Wednesday, April 23, 2014
Skyline Drive. The Tennessee Valley Authority. Hoover Dam.
These are signature projects of the New Deal, Franklin D. Roosevelt's economic intervention that lessened the devastating effects of the Great Depression. These New Deal projects put people to work, but they also did much more. They created an infrastructure for future economic expansion that remain today as symbols for the way the federal government can work with the people in times of economic distress.
During our economic meltdown, the worst since the Great Depression, there were calls for a new New Deal, in which the government would pay for public works projects like those of the 1930s to juice up economic activity now and build a structure for future growth. President Obama proposed a nearly $800 billion stimulus which passed -- with Sens. Olympia Snowe and Susan Collins providing two out of only three Republican votes in the Senate -- but even though it succeeded in heading off a collapse worse than the Depression, the bill has been a political failure that no office holder wants to talk about.
The stimulus was too big according to some critics, and too small according to others. It spent $300 billion in tax cuts, which got the money out into the economy quickly, but it was hard for people to notice the windfall when they were struggling with job loss, pay cuts and a collapse of home values and savings.
Much was also spent giving funds to states and cities, preventing public-sector layoffs that would have made the economy even worse. But "it could have been worse" is not a feel-good message.
And the stimulus did not have the kind of signature projects, like the Hoover Dam, that make its successes obvious to everyone. As laid out in an important new book, "The New, New Deal" by Michael Grunwald, the American Recovery and Reinvestment Act of 2009 was good economics but bad politics in part because its achievements were invisible, so they were easy to attack.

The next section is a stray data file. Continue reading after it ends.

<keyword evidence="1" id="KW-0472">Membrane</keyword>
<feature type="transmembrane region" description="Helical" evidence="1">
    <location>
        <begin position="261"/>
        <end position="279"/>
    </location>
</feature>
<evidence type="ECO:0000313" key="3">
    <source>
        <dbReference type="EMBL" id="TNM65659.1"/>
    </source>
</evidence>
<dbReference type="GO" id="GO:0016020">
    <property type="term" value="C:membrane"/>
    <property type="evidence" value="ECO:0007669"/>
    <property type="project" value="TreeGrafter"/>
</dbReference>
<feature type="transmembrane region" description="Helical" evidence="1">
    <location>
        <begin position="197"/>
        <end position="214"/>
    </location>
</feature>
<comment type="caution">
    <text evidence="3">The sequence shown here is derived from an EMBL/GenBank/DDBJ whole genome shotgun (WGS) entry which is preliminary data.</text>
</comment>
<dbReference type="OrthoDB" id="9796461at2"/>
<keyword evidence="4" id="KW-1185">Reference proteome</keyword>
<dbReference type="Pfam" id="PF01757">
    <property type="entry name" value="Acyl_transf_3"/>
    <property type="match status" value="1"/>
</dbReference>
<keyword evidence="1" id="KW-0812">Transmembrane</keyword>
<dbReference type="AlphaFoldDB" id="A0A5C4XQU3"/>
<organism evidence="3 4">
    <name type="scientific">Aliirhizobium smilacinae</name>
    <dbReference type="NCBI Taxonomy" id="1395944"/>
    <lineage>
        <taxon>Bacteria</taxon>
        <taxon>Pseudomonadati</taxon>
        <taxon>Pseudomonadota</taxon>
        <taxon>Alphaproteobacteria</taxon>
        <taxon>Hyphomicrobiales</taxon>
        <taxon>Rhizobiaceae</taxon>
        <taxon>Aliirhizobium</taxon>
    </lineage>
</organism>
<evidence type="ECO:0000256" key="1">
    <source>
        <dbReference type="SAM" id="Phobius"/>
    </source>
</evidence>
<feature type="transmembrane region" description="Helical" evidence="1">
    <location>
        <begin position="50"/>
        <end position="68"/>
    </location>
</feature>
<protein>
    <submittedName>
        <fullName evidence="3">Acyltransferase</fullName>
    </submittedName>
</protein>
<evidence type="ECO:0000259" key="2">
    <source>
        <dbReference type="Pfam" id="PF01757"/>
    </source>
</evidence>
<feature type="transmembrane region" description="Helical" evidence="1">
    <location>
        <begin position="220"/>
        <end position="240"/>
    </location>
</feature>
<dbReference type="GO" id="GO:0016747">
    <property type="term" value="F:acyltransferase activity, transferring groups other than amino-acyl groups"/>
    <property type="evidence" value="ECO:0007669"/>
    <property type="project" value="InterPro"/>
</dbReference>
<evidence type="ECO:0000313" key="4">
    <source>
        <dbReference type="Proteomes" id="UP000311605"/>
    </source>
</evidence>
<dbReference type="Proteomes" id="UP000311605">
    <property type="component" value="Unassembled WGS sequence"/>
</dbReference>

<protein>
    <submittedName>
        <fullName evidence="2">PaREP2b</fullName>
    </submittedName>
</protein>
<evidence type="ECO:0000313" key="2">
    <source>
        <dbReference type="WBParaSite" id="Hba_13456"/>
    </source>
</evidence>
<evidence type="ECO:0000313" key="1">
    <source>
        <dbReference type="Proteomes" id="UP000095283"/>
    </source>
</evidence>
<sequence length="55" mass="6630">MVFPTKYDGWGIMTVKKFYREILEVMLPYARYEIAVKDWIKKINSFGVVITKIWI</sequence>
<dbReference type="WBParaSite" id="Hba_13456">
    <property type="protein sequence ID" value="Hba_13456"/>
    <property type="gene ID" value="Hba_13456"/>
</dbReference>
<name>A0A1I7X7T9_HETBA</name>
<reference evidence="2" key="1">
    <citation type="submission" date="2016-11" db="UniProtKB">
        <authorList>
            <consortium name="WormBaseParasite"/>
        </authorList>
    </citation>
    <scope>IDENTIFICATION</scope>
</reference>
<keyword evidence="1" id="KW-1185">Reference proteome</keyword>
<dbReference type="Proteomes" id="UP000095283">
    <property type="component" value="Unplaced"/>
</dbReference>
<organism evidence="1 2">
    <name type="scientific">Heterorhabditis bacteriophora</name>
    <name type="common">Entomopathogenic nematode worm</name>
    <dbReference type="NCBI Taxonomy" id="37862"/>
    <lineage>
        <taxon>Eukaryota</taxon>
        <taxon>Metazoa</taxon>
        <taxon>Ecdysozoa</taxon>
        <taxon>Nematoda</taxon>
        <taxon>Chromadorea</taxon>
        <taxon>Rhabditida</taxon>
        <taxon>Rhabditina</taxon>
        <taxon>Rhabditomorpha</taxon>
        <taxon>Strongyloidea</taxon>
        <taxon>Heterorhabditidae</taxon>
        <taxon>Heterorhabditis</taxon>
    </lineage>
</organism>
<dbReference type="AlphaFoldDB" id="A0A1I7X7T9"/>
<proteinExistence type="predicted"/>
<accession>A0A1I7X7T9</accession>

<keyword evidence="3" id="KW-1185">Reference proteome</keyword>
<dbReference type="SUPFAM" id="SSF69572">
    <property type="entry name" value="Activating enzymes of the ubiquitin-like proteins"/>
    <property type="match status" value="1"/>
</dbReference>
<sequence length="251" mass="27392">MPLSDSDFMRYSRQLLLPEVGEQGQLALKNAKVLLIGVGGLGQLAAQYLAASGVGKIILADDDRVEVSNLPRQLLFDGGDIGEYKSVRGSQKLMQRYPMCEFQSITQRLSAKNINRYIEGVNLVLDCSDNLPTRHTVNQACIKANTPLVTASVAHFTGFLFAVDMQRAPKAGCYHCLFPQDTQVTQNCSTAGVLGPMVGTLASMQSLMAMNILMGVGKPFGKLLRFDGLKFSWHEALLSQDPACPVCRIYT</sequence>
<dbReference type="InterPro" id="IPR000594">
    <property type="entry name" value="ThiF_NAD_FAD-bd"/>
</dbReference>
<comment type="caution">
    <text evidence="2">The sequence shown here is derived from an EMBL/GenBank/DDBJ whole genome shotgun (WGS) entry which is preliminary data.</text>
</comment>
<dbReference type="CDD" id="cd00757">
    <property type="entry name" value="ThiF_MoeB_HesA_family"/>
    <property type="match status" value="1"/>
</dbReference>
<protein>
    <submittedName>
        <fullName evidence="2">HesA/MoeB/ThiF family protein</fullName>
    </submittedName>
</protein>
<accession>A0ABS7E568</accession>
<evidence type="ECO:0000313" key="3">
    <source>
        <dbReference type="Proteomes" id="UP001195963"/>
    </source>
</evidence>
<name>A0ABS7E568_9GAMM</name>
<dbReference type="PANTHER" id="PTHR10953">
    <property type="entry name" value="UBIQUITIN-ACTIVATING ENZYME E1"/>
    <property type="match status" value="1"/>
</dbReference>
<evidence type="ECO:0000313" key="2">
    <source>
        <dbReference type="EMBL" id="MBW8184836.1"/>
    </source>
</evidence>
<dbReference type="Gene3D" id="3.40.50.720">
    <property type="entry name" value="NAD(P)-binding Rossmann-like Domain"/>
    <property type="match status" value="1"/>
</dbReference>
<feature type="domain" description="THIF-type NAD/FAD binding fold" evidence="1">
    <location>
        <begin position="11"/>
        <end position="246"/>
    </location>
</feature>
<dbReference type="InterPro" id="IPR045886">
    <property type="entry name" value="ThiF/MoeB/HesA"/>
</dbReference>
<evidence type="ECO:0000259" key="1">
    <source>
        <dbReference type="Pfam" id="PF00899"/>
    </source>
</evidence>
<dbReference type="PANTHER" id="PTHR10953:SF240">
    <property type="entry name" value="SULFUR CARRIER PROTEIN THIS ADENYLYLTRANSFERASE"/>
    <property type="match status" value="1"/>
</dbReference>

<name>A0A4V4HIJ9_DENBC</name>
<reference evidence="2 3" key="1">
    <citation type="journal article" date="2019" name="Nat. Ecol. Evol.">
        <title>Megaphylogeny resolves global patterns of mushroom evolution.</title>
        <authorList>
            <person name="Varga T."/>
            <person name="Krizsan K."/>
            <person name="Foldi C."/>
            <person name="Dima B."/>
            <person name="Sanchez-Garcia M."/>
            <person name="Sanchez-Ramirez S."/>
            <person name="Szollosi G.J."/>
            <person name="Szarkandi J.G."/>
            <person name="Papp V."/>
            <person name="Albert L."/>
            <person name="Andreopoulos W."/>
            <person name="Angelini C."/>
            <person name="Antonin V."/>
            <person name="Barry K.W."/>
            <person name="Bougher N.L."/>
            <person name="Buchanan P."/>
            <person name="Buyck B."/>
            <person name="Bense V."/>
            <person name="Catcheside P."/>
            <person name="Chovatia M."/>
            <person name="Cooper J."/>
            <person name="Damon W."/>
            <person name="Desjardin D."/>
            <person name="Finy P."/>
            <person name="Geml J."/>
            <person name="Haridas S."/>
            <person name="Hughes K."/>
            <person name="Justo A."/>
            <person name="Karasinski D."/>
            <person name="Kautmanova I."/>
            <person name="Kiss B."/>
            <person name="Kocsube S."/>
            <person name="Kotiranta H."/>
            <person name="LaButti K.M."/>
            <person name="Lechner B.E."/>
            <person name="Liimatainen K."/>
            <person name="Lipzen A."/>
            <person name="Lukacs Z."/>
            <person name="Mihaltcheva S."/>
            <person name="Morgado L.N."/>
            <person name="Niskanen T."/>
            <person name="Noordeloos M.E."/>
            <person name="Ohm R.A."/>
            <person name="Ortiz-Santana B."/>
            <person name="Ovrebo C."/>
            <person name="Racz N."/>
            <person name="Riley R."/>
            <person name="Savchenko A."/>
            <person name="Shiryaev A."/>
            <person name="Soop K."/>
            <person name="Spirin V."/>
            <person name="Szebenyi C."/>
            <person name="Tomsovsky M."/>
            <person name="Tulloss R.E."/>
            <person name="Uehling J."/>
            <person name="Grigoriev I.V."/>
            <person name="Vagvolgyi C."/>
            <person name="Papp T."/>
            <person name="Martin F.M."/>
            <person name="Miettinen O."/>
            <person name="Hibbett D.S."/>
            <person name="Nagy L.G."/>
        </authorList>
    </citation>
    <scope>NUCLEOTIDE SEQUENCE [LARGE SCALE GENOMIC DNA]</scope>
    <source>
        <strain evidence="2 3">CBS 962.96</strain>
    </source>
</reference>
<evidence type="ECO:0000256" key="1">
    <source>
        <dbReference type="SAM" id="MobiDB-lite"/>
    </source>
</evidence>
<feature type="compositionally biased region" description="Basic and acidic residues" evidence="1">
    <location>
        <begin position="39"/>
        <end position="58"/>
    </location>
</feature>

As a result, we know more about Solyndra, one of the act's uncharacteristic failures, than we do about any of its many successes.
Last week Maine marked the completion of a $24.6 million stimulus project that met all of the standards of the original New Deal.
It is the 1,100-mile high-speed Internet backbone that ties the state's rural areas to the rest of the world. It not only created short-term economic activity through 400 jobs during its construction phase, but also builds the infrastructure for long-term economic growth, just as the railroad and the interstate highway did in other centuries.
(Robert C.S. Monks is one of the lead investors in the project. Monks is a board member of MaineToday Media, which owns The Portland Press Herald/Maine Sunday Telegram, the Kennebec Journal in Augusta, the Morning Sentinel in Waterville and other media outlets in Maine.)
The Three Ring Binder is a model for the way business, government and the nonprofit sector can work together. It is also a rare example of bipartisan cooperation, having at different times been championed by Gov. John Baldacci and present Gov. Paul LePage.
When needed, it got unanimous support in both houses of the Legislature. Maine's Republican senators and its Democratic members of Congress all did their parts.
But even though it took a lot of political support to get the project under way, this was not a political handout. The Maine project was a first-round winner in a scrupulously competitive grant process. The money came from the government, but the work was done by private contractors and it came in under-budget and ahead of schedule.
The Three Ring Binder links key economic drivers in the nonprofit and private sectors, but its real impact will come later when small companies link up to it to bring high-speed Internet to currently unserved areas.
This will let an inn down an isolated peninsula communicate with potential guests all over the world. It will let a small furniture manufacturer and a boat builder promote their products. It will create an opportunity for a highly portable information business run by someone looking for a higher quality of life to come to rural Maine.
These are the payoffs that won't happen overnight, but will become more important over time as this infrastructure is fully utilized.
Unfortunately, this is no Hoover Dam. The Three Ring Binder doesn't have an observation deck, and there is nothing to see when you drive by.
But Mainers will know it's there, and will use it for decades to come.
The Three Ring Binder is a model for the way business, government and the nonprofit sector can work together.